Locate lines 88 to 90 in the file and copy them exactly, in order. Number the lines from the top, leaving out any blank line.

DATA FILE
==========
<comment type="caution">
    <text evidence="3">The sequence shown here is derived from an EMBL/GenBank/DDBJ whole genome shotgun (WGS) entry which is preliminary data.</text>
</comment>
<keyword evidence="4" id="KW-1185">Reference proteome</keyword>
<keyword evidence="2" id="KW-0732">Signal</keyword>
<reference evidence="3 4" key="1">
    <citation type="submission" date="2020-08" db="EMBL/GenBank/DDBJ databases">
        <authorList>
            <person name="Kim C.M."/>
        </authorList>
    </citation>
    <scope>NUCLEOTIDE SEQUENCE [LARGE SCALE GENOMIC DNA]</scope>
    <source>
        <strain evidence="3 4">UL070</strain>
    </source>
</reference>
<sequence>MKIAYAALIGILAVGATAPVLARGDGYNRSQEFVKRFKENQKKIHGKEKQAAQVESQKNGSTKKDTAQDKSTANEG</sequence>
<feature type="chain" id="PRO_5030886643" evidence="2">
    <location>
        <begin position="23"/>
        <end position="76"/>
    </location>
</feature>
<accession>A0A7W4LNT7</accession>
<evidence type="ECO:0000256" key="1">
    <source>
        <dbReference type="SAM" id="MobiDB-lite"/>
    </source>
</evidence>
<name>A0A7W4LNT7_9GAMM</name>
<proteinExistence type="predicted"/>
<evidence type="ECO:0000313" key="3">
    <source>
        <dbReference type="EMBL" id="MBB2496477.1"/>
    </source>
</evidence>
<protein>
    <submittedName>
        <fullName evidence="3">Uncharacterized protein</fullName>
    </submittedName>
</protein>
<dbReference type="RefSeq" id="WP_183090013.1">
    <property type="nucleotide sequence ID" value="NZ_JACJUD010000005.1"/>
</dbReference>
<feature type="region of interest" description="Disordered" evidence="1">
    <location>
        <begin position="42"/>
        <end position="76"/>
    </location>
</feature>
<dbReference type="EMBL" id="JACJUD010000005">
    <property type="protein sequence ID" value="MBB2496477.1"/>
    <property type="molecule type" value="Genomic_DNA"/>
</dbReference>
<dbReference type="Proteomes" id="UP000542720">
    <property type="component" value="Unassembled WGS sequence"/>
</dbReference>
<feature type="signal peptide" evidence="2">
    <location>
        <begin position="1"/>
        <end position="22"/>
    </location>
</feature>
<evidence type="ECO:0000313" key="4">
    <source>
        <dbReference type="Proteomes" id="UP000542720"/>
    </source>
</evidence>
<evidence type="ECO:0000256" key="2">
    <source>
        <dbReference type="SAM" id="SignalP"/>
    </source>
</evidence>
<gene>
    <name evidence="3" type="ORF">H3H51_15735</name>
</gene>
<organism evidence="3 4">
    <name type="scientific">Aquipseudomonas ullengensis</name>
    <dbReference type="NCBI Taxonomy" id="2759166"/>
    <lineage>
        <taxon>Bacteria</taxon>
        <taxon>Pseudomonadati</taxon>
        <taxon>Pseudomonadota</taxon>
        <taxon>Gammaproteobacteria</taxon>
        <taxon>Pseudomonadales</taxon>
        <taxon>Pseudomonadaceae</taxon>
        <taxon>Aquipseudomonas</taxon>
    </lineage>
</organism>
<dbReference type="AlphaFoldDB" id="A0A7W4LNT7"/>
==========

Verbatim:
    </lineage>
</organism>
<dbReference type="AlphaFoldDB" id="A0A7W4LNT7"/>